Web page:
8 of 9 people found the following review helpful
on 31 March 2013
The camcorder is small and light in a piano black finish. Closed it looks good, but there is a cheapness about it that doesn't really fit the current £500 price tag.
The box includes several manuals for various languages, but no software CD. The software is available to download online, but is only suitable for Windows computers XP (SP3) and above. On the plus side the camera can be mounted as external storage and the movie files can simply be dragged to your computer. Also included are an HMDI cable, USB and power adaptor. The review model appears to be the American version so came with a 2-pin plug, but I would expect the sale version to be the correct UK version. The camera can also be charged via USB (although the computer must be running at the time to provide enough power) and doesn't add that much time compared to charging with the power adaptor.
For some reason Sony, in their wisdom haven't included a memory card and with no internal storage you're not going to be filming anything without buying a card to go with it. The device takes SD, SDHC, SDXC cards as well as Sony's own Memory Sticks up to 64GB.
In use the camcorder is both light and responsive with a very smooth zoom mechanism. There are a few issues, the battery clips on to the back of the device, so is a little in the way of the record button, particularly if you have big thumbs/hands. The fold out screen is a touch screen, and the finger prints did make it harder to view in some light conditions, so an appropriate LCD cleaning cloth would be handy to keep to hand.
After recording some footage, the video capabilities are quite poor for the price. Forget taking still photos, they're dull, flat and grainy, it's out done by a lot of camera phones. The video was better, but still rather poor for the price. You needed the highest quality setting to get a usable video clip along with very good light. The camcorder gave very washed out and grainy results in even average lighting conditions. Don't even bother with low light conditions, nothing was usable.
Video taken outdoors in bright light conditions was crisp and the colours seemed well reproduced. However any movement resulted in lined distortion throughout the image until movement stopped. I'm not sure if this was due to my unsteady hand or a flaw with the inbuilt picture stabilising system or if it's just a poor quality lens.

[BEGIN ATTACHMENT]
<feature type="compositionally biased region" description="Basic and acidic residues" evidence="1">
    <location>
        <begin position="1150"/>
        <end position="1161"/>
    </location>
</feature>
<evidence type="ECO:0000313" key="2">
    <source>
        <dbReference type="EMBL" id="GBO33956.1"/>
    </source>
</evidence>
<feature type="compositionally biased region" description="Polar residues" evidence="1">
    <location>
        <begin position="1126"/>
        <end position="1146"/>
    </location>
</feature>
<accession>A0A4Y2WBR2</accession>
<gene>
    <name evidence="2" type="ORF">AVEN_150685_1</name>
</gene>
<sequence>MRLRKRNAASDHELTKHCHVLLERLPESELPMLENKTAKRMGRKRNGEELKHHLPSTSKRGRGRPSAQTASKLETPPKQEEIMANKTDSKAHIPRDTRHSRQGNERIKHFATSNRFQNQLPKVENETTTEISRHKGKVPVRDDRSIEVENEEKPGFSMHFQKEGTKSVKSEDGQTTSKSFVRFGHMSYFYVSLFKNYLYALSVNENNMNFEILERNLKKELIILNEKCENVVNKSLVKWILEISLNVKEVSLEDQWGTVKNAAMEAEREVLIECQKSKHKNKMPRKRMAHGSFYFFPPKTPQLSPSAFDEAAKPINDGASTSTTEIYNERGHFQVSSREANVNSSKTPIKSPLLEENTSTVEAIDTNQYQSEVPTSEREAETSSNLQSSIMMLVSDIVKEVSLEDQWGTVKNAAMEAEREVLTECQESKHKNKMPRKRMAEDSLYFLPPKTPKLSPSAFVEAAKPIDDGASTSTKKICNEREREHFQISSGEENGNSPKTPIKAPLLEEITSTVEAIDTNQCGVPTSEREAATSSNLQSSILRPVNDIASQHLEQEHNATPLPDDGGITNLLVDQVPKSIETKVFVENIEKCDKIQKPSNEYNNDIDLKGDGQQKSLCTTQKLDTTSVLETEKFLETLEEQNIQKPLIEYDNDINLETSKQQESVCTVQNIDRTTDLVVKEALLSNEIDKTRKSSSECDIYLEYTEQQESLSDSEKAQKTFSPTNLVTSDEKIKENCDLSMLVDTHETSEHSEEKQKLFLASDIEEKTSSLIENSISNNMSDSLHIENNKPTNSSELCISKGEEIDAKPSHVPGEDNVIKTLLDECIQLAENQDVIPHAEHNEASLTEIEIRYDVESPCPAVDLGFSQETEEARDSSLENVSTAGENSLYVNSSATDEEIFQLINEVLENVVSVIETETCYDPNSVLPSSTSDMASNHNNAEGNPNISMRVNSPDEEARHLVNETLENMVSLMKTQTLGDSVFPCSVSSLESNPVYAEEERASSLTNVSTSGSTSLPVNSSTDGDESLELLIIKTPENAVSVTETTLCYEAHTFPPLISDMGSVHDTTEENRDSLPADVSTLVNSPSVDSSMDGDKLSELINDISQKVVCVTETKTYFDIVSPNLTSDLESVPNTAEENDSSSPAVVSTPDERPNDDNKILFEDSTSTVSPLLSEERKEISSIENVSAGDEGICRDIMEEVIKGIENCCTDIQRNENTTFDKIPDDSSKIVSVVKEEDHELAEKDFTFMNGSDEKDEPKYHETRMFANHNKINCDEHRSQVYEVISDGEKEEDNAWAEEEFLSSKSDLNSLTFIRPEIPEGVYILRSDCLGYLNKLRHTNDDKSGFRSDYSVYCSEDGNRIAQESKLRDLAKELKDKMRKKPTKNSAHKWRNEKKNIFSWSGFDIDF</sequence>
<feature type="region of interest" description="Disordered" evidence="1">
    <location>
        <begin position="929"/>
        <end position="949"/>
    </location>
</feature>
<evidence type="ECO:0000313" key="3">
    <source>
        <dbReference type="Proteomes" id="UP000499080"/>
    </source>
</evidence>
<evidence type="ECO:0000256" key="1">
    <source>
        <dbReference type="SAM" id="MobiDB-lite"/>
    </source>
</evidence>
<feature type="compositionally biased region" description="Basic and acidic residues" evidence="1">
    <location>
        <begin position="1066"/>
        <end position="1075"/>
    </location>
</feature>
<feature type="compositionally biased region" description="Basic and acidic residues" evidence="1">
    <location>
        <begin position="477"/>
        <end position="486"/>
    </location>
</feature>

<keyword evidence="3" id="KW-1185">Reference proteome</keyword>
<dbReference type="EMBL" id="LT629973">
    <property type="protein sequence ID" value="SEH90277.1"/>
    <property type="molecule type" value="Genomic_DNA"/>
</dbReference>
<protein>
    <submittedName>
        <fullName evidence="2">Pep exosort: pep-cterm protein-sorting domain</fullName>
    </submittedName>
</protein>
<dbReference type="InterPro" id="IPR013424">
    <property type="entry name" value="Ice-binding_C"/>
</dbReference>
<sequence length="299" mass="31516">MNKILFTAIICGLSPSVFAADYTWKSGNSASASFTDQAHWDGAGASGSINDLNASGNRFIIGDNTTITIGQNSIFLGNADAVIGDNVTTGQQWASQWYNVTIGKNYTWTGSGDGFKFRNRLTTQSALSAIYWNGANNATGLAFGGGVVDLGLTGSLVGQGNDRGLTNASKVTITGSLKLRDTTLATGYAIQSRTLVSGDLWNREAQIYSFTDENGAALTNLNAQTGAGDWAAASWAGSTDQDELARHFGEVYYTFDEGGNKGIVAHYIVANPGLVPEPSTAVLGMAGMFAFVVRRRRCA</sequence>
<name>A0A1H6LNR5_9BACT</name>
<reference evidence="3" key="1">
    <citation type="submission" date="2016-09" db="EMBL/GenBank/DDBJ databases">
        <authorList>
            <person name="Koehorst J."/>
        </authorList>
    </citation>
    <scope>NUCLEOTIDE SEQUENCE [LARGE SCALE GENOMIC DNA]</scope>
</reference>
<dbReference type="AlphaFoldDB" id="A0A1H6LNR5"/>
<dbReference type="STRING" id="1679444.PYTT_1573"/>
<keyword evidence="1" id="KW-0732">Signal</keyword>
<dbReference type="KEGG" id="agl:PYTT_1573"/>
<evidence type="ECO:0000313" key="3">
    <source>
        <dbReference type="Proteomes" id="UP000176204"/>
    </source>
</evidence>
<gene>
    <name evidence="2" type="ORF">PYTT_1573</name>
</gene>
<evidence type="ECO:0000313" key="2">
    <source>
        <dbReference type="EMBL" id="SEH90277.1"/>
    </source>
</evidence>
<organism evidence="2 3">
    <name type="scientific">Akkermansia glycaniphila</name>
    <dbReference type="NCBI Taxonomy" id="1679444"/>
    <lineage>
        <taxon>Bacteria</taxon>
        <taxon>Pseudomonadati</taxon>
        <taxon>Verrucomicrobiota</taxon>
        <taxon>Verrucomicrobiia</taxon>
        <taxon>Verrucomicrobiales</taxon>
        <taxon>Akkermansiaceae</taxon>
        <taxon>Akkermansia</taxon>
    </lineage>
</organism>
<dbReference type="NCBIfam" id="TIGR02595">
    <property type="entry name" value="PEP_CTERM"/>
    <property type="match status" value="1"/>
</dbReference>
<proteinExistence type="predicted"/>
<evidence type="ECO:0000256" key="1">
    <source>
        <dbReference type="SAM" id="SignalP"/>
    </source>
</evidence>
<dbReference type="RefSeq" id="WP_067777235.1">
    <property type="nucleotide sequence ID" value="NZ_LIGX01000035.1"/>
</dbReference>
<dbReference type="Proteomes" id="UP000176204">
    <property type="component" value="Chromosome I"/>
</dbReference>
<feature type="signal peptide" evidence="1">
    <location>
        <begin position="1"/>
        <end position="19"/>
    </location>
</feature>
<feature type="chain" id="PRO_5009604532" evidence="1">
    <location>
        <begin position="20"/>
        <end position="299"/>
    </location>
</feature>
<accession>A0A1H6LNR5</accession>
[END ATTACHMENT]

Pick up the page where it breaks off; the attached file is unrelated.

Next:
The selling feature (or gimmick depending how you look at it) is a built in projector allowing you to project your recorded footage or connect another device for projected playback. Whilst this could have its uses, I can't help but feel they should have put more effort and cost into the actual recording side rather than the abiity to project you tv or computer. The projected image is surprisingy crisp, although due to the size the image isn't as strong as it could be, so you need quite low lighting to see it properly and once it's past about 17" of image the detail of the image starts to get lost.
If you're only planning to film in bright light on a tripod this would work well, but it will struggle in all other conditions. I would suggest looking at other options given the current price tag.
10 of 12 people found the following review helpful
The Sony PJ320E is an HD camcorder with a neat trick: it is also a projector, making it a true all-in-one device. Shoot your video, dim the lights, sit back and watch your creation on the nearest wall. You can also use it as a projector for any device with HDMI output, which includes most new laptops and some tablets.
The perfect camcorder then? I wish it were; but unfortunately its core feature, making videos, is disappointing considering the price, plus there are a few other limitations to be aware of.
What you get is the camcorder, mains adapter, a micro to standard HDMI cable, and a USB extender cable. The reason for the extender cable is that the camcorder has a very short (4cm or so) USB cable built-in, which tucks into the handle when not in use. Handy, and will work OK with a laptop, but if you have a desktop PC you will probably want to use the extender cable.
What you don't get with this particular model is any storage. There is none built-in, and no SD card is supplied. So you have to supply your own SD card. It supports SD, SDHC, SDXC, and Sony's own Memory Stick media, up to 64GB. For the SD cards, class 4 or faster is specified. I used a 32GB class 10 SDHC card.
My camcorder came with a Euro-style mains cable which is slightly annoying, but fortunately I have plenty of adapters.